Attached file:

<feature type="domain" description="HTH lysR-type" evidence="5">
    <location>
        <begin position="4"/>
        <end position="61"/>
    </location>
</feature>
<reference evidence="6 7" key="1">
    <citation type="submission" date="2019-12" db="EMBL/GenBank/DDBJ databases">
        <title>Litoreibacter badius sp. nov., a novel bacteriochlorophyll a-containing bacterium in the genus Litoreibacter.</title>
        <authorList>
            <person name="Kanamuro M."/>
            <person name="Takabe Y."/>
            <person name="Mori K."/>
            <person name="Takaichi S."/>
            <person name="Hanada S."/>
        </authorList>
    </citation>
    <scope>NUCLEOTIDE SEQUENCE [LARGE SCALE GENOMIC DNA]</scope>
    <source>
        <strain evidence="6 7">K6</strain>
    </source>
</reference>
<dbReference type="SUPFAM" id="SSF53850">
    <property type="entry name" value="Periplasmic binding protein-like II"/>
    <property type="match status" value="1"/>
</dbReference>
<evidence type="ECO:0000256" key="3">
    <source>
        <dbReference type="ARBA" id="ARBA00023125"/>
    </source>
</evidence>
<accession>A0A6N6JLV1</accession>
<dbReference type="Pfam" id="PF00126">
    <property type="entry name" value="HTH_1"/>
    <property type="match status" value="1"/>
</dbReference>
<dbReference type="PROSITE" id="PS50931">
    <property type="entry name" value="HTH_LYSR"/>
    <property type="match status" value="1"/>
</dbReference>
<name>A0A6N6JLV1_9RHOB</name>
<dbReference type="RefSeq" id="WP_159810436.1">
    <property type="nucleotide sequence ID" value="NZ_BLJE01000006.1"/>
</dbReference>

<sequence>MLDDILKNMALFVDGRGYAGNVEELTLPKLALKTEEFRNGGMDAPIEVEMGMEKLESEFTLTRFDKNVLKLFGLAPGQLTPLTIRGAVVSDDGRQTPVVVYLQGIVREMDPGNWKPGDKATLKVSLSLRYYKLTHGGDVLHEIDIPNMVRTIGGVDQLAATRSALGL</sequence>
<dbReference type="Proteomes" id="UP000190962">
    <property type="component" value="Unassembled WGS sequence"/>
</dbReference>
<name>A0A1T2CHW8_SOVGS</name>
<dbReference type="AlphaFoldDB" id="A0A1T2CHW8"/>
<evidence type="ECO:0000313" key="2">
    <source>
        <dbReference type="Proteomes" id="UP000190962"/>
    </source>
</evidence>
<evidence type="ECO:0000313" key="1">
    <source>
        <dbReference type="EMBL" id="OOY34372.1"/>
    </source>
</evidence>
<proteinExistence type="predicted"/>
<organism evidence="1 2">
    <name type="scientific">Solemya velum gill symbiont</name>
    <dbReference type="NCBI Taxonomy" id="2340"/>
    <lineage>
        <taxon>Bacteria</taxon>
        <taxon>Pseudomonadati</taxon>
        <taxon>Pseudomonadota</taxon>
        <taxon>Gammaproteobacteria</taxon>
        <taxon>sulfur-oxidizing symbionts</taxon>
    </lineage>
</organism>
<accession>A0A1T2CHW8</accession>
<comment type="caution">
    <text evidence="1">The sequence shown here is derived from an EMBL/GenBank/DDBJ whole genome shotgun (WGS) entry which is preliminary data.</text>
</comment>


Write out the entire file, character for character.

<feature type="domain" description="HTH lysR-type" evidence="5">
    <location>
        <begin position="4"/>
        <end position="61"/>
    </location>
</feature>
<reference evidence="6 7" key="1">
    <citation type="submission" date="2019-12" db="EMBL/GenBank/DDBJ databases">
        <title>Litoreibacter badius sp. nov., a novel bacteriochlorophyll a-containing bacterium in the genus Litoreibacter.</title>
        <authorList>
            <person name="Kanamuro M."/>
            <person name="Takabe Y."/>
            <person name="Mori K."/>
            <person name="Takaichi S."/>
            <person name="Hanada S."/>
        </authorList>
    </citation>
    <scope>NUCLEOTIDE SEQUENCE [LARGE SCALE GENOMIC DNA]</scope>
    <source>
        <strain evidence="6 7">K6</strain>
    </source>
</reference>
<dbReference type="SUPFAM" id="SSF53850">
    <property type="entry name" value="Periplasmic binding protein-like II"/>
    <property type="match status" value="1"/>
</dbReference>
<evidence type="ECO:0000256" key="3">
    <source>
        <dbReference type="ARBA" id="ARBA00023125"/>
    </source>
</evidence>
<accession>A0A6N6JLV1</accession>
<dbReference type="Pfam" id="PF00126">
    <property type="entry name" value="HTH_1"/>
    <property type="match status" value="1"/>
</dbReference>
<dbReference type="PROSITE" id="PS50931">
    <property type="entry name" value="HTH_LYSR"/>
    <property type="match status" value="1"/>
</dbReference>
<name>A0A6N6JLV1_9RHOB</name>
<dbReference type="RefSeq" id="WP_159810436.1">
    <property type="nucleotide sequence ID" value="NZ_BLJE01000006.1"/>
</dbReference>

<sequence>MLDDILKNMALFVDGRGYAGNVEELTLPKLALKTEEFRNGGMDAPIEVEMGMEKLESEFTLTRFDKNVLKLFGLAPGQLTPLTIRGAVVSDDGRQTPVVVYLQGIVREMDPGNWKPGDKATLKVSLSLRYYKLTHGGDVLHEIDIPNMVRTIGGVDQLAATRSALGL</sequence>
<dbReference type="Proteomes" id="UP000190962">
    <property type="component" value="Unassembled WGS sequence"/>
</dbReference>
<name>A0A1T2CHW8_SOVGS</name>
<dbReference type="AlphaFoldDB" id="A0A1T2CHW8"/>
<evidence type="ECO:0000313" key="2">
    <source>
        <dbReference type="Proteomes" id="UP000190962"/>
    </source>
</evidence>
<evidence type="ECO:0000313" key="1">
    <source>
        <dbReference type="EMBL" id="OOY34372.1"/>
    </source>
</evidence>
<proteinExistence type="predicted"/>
<organism evidence="1 2">
    <name type="scientific">Solemya velum gill symbiont</name>
    <dbReference type="NCBI Taxonomy" id="2340"/>
    <lineage>
        <taxon>Bacteria</taxon>
        <taxon>Pseudomonadati</taxon>
        <taxon>Pseudomonadota</taxon>
        <taxon>Gammaproteobacteria</taxon>
        <taxon>sulfur-oxidizing symbionts</taxon>
    </lineage>
</organism>
<accession>A0A1T2CHW8</accession>
<comment type="caution">
    <text evidence="1">The sequence shown here is derived from an EMBL/GenBank/DDBJ whole genome shotgun (WGS) entry which is preliminary data.</text>
</comment>